You may be involved in a car accident where the damage to your vehicle is minimal, but you are definitely feeling pain from it. Often times ICBC will tell the injured party that due to the lack of damage to their vehicle, the accident is considered a Low Velocity Impact (LVI) and, therefore, no real or compensable injuries have occurred.
However, the concept of LVI arises from ICBC policies that aren`t necessarily based on any legitimate or explainable grounds. The courts have recognized this and have ruled numerous times that the concept of LVI is often unsupported. Damage to a vehicle, or lack thereof, is only one of many factors in determining damages suffered by individuals involved in a motor vehicle accident. This was best recognized by Mr. Justice Macaulay in his decision of Lubick v. Mei and another, 2008 BCSC 555: The Courts have long debunked as myth the suggestion that low impact can be directly correlated with lack of compensable injury. In Gordon v. Palmer,  B.C.J. No. 474 (S.C.), Thackray J., as he then was, made the following comments that are still apposite today:
I do not subscribe to the view that if there is no motor vehicle damage then there is no injury. This is a philosophy that the Insurance Corporation of British Columbia may follow, but it has no application in court. It is not a legal principle of which I am aware and I have never heard it endorsed as a medical principle.
He goes on to point out that the presence and extent of injuries are determined on the evidence, not with “extraneous philosophies that some would impose on the judicial process”.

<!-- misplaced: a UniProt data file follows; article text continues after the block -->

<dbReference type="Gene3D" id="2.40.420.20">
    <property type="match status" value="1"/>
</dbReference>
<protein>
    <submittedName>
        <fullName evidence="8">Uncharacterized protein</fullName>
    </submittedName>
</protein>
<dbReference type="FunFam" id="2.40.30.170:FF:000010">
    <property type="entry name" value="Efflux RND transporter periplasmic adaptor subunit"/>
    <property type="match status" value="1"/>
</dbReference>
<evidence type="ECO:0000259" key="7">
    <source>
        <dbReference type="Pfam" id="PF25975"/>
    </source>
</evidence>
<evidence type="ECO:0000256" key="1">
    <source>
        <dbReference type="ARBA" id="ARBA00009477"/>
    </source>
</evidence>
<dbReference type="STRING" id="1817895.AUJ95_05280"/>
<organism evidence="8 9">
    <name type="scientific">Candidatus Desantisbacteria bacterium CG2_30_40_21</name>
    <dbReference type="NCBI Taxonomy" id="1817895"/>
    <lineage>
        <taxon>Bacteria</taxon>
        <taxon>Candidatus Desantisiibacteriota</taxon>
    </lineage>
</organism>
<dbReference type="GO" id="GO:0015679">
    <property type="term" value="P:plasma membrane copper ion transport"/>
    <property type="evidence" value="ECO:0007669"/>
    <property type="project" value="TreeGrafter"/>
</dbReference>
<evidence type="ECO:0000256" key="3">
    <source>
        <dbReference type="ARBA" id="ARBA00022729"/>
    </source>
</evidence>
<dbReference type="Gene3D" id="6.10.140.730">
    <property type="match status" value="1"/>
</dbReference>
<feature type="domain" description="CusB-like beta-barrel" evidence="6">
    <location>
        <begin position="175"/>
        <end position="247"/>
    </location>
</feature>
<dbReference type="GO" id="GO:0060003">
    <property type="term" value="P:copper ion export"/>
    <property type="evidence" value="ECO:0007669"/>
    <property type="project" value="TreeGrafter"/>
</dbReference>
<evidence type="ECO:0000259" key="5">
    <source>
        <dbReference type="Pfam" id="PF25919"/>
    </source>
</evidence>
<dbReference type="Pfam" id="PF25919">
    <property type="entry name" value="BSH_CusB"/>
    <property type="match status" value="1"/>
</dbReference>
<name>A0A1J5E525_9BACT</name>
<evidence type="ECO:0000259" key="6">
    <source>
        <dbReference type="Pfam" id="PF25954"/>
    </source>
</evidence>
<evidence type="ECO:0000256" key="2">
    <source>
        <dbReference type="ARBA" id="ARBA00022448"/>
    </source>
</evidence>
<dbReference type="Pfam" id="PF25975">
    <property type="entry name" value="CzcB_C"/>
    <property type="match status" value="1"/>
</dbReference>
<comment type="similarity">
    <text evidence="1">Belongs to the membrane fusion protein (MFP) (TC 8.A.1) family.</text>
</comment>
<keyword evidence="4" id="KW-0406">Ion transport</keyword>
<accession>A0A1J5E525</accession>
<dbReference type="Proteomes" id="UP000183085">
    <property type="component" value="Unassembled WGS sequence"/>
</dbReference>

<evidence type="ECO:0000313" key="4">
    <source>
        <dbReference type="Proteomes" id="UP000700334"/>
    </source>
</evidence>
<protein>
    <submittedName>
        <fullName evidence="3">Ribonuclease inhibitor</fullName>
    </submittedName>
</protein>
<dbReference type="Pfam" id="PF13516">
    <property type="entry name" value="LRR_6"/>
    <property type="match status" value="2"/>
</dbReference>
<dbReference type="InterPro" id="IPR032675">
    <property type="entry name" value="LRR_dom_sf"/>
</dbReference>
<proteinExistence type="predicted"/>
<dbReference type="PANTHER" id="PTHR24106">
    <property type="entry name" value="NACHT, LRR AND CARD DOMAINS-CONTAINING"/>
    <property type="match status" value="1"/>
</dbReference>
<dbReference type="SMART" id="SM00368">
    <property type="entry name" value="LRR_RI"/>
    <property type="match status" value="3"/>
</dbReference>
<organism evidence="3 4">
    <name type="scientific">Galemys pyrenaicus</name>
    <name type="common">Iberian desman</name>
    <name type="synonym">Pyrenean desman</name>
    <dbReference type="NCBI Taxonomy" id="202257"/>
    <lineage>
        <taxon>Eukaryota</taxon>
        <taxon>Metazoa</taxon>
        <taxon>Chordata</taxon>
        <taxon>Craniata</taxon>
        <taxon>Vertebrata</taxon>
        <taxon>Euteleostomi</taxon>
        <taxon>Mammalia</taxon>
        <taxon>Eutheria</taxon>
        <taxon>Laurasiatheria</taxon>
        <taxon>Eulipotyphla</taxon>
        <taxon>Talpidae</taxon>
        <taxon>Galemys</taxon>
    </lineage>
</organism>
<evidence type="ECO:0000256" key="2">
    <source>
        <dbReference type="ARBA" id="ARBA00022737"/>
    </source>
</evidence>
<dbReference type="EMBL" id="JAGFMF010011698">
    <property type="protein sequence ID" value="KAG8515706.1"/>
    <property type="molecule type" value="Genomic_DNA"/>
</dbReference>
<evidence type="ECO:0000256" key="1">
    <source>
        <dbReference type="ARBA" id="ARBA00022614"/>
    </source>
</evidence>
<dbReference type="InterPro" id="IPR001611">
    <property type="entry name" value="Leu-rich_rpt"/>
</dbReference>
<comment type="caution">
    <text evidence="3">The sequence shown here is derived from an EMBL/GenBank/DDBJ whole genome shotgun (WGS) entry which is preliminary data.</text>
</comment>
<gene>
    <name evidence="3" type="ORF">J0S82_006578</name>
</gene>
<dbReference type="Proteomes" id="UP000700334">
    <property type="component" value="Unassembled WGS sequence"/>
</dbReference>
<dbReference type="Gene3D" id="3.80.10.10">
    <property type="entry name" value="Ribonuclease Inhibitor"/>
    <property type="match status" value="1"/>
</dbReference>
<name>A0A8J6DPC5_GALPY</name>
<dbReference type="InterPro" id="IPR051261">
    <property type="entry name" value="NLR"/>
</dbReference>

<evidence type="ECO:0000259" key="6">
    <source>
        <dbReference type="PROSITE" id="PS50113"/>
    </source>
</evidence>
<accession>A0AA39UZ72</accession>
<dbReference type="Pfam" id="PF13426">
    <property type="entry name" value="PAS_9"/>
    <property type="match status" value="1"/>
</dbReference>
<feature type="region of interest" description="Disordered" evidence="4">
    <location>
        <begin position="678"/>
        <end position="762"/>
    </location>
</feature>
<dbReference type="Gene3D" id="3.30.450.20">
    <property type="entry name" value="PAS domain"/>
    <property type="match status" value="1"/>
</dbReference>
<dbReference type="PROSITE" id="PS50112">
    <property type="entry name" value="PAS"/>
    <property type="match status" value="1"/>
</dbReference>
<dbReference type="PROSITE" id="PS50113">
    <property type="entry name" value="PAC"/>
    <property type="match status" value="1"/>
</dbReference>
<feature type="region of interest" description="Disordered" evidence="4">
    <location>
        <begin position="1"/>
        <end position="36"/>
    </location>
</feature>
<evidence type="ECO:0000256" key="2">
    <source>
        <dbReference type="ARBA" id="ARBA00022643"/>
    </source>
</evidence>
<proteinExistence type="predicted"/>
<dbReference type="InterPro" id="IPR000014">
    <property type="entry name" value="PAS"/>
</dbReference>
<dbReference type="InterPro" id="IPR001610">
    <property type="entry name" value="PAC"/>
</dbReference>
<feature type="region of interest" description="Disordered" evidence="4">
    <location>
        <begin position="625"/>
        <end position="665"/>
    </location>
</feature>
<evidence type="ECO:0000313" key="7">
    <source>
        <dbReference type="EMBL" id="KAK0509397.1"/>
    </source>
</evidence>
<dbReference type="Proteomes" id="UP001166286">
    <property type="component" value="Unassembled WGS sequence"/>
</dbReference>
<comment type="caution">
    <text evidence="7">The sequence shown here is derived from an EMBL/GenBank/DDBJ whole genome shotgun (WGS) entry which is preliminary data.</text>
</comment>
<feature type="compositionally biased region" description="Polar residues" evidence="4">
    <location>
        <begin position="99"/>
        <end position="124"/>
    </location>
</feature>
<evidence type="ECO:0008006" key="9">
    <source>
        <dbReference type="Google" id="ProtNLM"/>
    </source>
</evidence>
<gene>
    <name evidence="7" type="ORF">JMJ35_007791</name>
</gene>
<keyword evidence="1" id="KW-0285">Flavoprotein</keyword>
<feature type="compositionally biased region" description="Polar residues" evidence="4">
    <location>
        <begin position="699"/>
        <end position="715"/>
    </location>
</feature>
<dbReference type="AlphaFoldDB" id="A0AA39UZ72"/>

In Sourisseau v. Peters, 2012 BCSC 1163, damage to the plaintiff`s vehicle was under $870, and the defendant`s vehicle incurred less than $75 in damage. ICBC assessed this as an LVI with no compensable injuries suffered. The LVI argument was rejected and the plaintiff was ultimately awarded $22,500 for non-pecuniary damages. Mr. Justice Greyell made the following comment on the LVI policy:
 While the significance of the damage sustained in a collision may be a factor with which the Insurance Corporation is concerned it is not a matter which necessarily has a direct relationship to the plaintiff’s injuries. The issue for determination is whether the plaintiff’s injuries were caused or contributed to by the accident, Gordon v. Palmer (1993), 78 B.C.L.R. (2d) 236 (BCSC); Boag v. Berna, 2003 BCSC 779.
To summarize, the LVI policy is just that, a policy. It is a concept and policy that has not been upheld by the court. Therefore, if you are an injured victim of a motor vehicle accident you will have a valid claim, regardless of how much damage was inflicted on your vehicle.
If you would like more information or require legal advice regarding personal injury matters, please contact one of the lawyers in our personal injury law group.